The changing face of undocumented immigration

When you think of undocumented immigration, do you picture Central American families seeking asylum?

Jeh Johnson, secretary of the Department of Homeland Security, says that demographic group exceeded the figures for Mexicans or single adults in 2016.

Violence and poverty in Central America are particular “push” factors driving the families to leave their homes, Secretary Johnson says. And because they are overwhelmingly asylum-seekers – rather than the economic migrants who have entered the United States without papers in the past – they are permitted to stay in the US until their claims are processed.

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The changing face of undocumented immigration may affect how the US addresses the issue. Johnson called for a judicious mix of policies to address poverty and violence in the region, including allowing for in-country asylum requests and improving border security technologies.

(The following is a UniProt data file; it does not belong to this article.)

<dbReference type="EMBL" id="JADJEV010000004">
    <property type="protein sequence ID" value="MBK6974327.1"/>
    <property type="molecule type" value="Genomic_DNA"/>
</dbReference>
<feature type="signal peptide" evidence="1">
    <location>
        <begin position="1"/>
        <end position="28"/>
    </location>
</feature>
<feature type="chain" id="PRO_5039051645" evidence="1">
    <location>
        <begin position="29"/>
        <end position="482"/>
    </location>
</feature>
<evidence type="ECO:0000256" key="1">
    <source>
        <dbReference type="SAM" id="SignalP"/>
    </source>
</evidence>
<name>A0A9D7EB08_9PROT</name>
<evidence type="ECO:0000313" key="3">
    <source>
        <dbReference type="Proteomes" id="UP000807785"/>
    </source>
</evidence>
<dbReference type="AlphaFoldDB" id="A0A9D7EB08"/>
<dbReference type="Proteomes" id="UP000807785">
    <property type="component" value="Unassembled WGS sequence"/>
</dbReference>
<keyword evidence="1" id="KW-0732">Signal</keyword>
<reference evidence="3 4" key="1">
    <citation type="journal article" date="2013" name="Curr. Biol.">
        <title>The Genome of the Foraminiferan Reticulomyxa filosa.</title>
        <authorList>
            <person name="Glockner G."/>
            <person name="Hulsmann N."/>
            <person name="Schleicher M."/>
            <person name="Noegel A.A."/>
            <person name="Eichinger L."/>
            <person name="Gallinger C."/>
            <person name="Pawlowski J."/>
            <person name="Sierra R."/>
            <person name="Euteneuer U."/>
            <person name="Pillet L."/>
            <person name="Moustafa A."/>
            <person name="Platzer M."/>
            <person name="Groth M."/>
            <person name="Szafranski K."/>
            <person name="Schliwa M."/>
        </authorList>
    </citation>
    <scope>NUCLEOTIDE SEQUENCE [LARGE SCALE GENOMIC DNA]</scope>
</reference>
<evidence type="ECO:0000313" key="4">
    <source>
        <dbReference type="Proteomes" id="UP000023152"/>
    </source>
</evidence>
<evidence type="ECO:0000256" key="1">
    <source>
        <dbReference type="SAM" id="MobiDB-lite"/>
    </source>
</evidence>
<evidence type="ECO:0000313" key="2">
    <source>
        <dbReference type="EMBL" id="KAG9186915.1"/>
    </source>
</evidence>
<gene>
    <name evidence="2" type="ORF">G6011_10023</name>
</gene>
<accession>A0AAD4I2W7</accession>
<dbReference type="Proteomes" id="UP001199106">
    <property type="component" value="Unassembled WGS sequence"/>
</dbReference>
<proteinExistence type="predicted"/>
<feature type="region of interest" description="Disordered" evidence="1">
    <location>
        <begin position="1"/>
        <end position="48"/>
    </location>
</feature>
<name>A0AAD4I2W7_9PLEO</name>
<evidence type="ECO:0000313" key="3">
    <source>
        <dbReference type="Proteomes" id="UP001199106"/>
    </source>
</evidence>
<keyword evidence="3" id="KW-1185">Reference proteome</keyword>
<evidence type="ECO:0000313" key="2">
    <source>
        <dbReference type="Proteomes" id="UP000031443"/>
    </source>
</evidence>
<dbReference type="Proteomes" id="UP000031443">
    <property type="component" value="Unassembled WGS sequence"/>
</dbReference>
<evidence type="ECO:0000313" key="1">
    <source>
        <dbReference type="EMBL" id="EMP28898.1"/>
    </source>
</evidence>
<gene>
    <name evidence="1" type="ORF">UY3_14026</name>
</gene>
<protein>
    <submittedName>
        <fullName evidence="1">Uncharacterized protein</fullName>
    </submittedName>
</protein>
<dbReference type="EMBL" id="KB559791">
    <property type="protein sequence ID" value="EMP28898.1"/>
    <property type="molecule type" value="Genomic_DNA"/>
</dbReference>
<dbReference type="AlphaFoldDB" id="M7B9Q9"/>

“We are determined to treat migrants in a humane manner,” Johnson said in a statement on Monday. “At the same time, we must enforce our immigration laws consistent with our enforcement priorities. This has included, and will continue to include, providing individuals with an opportunity to assert claims for asylum and other forms of humanitarian relief.”

The tide of immigrant demographics was turning in 2014, when a surge in undocumented minors crossing the US border and requesting asylum prompted President Obama to call it an “urgent humanitarian situation requiring a unified and coordinated federal response.”

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